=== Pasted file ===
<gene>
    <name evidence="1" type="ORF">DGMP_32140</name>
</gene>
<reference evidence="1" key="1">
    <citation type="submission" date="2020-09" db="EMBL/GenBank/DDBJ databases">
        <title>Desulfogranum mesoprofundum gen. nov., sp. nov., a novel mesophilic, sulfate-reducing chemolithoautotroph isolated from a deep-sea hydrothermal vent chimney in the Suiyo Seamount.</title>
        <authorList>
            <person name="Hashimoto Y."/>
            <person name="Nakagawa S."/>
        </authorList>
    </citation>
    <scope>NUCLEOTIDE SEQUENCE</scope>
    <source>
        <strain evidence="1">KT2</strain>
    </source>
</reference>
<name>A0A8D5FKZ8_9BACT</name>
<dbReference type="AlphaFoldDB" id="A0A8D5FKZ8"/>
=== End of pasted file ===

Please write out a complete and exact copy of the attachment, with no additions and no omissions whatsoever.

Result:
<gene>
    <name evidence="1" type="ORF">DGMP_32140</name>
</gene>
<reference evidence="1" key="1">
    <citation type="submission" date="2020-09" db="EMBL/GenBank/DDBJ databases">
        <title>Desulfogranum mesoprofundum gen. nov., sp. nov., a novel mesophilic, sulfate-reducing chemolithoautotroph isolated from a deep-sea hydrothermal vent chimney in the Suiyo Seamount.</title>
        <authorList>
            <person name="Hashimoto Y."/>
            <person name="Nakagawa S."/>
        </authorList>
    </citation>
    <scope>NUCLEOTIDE SEQUENCE</scope>
    <source>
        <strain evidence="1">KT2</strain>
    </source>
</reference>
<name>A0A8D5FKZ8_9BACT</name>
<dbReference type="AlphaFoldDB" id="A0A8D5FKZ8"/>